Mountain Bike Downhill Safety Guide
Mountain bike beginners often find downhill riding scary. Relaxed body positioning, good weight distribution, and correct braking are key to a safe confident descent.
First-time mountain bikers are often terrified by downhill riding even on relatively gentle gradients. They often grip the handlebars tightly, making their arms tense and sore, and sharp braking is common due to fear of going over the handlebars. Watching footage of experienced downhill MTBers racing at speed wearing full-face helmets and body armor is also enough to scare beginners to death.
This article offers advice for mountain biking beginners on how to negotiate descents for the first time safely, building confidence for faster downhill mountain biking.
Correct Technique for Mountain Biking Descents
Downhill sections on a mountain bike can be tackled with confidence using the following tips for correct technique remembering to start with a shallow, less scary gradient:
- Move bodyweight back by moving towards the back of the saddle staying as low as possible and grip the saddle with the inner thighs.
- Keep the arms and legs as relaxed as possible to absorb the jolts from a bumpy surface.
- Try not to grip the handlebars tightly to avoid tensing up during the descent.
- Keep the feet level on the pedals in a 9 and 3 o’clock position; this helps with balance if hitting an obstacle as otherwise, weight on one side or the other can make the bike lean to one side.
- Gravity will do most of the speed work but don’t brake hard as speed increases; apply pressure on both brakes evenly and avoid pulling hard on the front brake only, the most common reason for riders going over the handlebars.
- Look well ahead rather than straight at obstacles directly in front to allow plenty of time to steer around any hazards or, once experienced, to give time for bunny hopping over them. It is a well-known fact that staring straight at an object will cause the rider to hit it!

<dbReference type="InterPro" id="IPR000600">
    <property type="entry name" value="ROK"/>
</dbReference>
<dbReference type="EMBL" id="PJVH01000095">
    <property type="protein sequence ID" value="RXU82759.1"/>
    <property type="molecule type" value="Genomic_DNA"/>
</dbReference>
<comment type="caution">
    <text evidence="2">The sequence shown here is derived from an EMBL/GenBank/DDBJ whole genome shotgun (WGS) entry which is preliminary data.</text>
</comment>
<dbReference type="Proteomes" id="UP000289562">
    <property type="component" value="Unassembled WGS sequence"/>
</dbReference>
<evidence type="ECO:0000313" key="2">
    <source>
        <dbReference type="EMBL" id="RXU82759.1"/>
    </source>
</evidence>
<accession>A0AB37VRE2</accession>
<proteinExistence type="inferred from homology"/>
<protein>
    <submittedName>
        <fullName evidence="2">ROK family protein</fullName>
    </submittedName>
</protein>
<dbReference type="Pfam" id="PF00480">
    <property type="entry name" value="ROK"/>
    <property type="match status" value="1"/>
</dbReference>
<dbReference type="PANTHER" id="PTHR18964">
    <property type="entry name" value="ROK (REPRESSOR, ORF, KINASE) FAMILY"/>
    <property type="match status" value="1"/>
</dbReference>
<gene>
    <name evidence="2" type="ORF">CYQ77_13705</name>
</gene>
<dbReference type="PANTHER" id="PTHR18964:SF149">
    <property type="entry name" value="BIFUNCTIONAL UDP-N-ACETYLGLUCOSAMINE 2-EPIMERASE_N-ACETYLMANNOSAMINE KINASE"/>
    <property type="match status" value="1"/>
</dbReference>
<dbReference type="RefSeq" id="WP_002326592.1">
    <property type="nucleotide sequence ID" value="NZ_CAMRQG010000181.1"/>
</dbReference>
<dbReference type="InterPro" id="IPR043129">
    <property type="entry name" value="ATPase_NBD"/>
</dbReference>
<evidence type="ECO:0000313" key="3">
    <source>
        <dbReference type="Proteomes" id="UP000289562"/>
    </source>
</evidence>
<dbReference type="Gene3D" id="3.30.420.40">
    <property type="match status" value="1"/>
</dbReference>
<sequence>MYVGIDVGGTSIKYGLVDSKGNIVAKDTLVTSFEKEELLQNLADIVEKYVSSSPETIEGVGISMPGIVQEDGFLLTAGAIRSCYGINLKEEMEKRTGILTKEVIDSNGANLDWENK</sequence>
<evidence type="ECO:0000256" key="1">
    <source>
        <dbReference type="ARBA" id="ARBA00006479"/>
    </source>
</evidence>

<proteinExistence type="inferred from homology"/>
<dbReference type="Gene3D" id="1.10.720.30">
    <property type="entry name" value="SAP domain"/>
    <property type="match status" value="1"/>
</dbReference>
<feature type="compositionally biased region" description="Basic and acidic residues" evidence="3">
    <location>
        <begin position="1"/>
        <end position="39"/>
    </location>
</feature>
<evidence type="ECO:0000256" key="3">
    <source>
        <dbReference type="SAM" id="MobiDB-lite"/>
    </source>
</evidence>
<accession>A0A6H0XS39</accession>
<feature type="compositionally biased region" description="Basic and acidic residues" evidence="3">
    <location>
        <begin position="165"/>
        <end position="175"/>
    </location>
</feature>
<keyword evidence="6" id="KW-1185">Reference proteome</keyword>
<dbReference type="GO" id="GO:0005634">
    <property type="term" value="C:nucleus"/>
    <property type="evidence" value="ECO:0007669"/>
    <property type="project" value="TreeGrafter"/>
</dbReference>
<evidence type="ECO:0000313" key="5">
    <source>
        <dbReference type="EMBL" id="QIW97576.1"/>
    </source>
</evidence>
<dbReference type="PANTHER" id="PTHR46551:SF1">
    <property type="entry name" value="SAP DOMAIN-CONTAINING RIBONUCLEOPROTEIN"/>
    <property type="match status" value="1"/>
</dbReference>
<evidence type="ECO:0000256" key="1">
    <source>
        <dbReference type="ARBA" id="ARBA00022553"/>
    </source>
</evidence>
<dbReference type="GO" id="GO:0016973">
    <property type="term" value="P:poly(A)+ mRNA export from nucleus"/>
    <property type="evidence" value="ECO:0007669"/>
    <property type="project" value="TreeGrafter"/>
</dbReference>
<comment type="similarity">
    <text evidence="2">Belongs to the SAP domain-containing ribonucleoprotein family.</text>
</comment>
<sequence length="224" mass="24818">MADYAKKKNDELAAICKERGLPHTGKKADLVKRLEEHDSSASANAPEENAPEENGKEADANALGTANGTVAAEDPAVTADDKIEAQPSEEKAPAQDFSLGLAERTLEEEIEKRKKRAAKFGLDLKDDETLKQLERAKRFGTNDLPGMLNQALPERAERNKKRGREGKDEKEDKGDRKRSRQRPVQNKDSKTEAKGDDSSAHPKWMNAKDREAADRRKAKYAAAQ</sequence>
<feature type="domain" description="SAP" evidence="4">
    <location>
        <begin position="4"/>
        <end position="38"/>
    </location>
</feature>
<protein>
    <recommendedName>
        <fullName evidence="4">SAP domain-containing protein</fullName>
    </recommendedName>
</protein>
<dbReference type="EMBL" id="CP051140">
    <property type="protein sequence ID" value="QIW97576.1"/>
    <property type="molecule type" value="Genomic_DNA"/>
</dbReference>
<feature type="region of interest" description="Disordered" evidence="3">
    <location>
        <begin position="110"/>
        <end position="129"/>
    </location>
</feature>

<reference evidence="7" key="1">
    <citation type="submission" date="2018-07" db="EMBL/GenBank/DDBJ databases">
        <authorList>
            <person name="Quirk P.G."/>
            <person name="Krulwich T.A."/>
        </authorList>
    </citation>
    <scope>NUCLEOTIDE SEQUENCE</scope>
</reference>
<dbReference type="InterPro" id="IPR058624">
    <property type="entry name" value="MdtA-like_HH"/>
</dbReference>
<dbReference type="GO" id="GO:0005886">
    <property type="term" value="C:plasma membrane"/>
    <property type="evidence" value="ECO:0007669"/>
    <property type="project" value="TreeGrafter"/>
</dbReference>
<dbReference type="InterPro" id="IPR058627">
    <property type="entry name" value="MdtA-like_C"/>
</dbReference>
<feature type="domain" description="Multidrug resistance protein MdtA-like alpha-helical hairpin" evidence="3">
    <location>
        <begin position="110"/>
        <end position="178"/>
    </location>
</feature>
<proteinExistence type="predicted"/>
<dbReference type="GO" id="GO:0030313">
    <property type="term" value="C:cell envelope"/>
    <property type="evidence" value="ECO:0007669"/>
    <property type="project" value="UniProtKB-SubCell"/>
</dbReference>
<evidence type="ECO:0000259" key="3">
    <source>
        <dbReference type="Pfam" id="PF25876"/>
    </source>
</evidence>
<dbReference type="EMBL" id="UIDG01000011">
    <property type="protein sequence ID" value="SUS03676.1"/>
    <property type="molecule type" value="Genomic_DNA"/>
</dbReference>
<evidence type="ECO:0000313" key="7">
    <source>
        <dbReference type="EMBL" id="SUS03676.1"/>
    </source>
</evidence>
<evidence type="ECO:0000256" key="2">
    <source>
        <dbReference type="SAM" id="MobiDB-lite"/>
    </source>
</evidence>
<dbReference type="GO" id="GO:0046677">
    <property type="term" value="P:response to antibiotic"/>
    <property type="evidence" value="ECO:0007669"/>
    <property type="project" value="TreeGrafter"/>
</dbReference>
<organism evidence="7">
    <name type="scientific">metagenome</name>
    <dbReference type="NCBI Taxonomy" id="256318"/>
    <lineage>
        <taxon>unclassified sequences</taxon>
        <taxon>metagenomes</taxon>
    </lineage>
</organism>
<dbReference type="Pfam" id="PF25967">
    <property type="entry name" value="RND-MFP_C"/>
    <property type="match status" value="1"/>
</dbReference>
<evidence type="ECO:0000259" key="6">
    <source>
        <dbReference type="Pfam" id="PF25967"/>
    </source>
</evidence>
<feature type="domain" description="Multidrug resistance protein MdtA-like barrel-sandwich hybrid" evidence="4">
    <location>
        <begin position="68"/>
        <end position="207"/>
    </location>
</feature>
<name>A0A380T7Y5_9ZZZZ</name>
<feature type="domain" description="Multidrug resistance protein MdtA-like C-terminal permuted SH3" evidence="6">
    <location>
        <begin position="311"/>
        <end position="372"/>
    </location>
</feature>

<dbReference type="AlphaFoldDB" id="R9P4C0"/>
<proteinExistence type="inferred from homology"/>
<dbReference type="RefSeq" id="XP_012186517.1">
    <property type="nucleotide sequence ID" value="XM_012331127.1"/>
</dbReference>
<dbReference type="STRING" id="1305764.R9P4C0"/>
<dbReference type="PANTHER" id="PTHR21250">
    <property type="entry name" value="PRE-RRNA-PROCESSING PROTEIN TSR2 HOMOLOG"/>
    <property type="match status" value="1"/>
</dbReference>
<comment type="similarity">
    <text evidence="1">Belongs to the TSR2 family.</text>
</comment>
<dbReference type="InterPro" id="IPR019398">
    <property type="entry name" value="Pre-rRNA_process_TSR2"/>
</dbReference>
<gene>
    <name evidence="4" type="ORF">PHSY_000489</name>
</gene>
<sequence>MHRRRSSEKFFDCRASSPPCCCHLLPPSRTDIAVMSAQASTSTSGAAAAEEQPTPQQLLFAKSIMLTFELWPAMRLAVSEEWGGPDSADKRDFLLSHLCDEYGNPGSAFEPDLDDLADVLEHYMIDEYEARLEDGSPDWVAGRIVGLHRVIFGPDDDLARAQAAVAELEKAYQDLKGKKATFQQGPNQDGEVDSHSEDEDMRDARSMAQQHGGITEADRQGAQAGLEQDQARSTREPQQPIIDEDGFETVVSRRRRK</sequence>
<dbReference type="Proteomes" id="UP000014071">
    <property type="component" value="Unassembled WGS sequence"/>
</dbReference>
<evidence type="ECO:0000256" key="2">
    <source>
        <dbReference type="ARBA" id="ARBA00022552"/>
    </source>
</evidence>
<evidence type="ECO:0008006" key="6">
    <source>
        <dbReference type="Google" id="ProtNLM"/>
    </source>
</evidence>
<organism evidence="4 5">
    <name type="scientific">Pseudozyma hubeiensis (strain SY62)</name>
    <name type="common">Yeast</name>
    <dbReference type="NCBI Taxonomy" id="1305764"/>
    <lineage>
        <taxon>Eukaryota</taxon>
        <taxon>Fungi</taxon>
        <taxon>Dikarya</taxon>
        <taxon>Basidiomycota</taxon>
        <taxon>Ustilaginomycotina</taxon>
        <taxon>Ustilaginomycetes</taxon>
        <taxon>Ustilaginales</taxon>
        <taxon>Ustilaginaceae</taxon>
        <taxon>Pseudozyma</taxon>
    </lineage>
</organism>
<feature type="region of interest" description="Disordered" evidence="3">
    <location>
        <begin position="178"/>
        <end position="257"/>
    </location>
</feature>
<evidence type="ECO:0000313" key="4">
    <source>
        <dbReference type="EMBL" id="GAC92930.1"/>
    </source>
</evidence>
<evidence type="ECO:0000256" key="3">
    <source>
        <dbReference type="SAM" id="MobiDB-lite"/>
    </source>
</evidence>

Tips for Downhill Mountain Biking
A key tip for beginner riders is not to go out with experienced mountain bikers on a technical rocky trail for a first downhill ride. The pressure to keep up and try something beyond a rider’s capability can often lead to tears. Instead, practice alone or with riders of a similar experience level or, if particularly apprehensive, consider a basic mountain biking skills course that will allow riders to tackle trails appropriate to their ability.
Frightened by an especially steep descent? A good rule of thumb is if the slope can be negotiated safely on foot without slipping and sliding, it can also be biked down, but don’t try to tackle anything too difficult until the correct technique has been mastered.
Full Suspension Mountain Bikes Help Build Confidence
After riding for several months, if riders are still tense on downhill sections, consider test riding a full-suspension mountain bike. It is amazing the difference that a bike with full suspension can make to a person used to hold the handlebars in a death-grip for fear of riding over rocks. A comfortable ride makes a rider relax and this in turn builds confidence.
Note however that as confidences increases, so does the desire to increase speed. Remember to brake evenly and look ahead to avoid sharp braking on tight corners which could cause a rider to fall off. Small falls are inevitable when learning but a big crash can knock a rider’s confidence so take things easy and build up to more technical trails gradually.
Build Confidence Riding a Mountain Bike Downhill
Gain confidence riding downhill on a mountain bike by keeping the body relaxed and well balanced, bodyweight back over the saddle, and by looking well ahead to spot potential obstacles. Only increase speed when the correct technique has been learned so that the adrenalin rush of descending at speed is matched with safe bike control.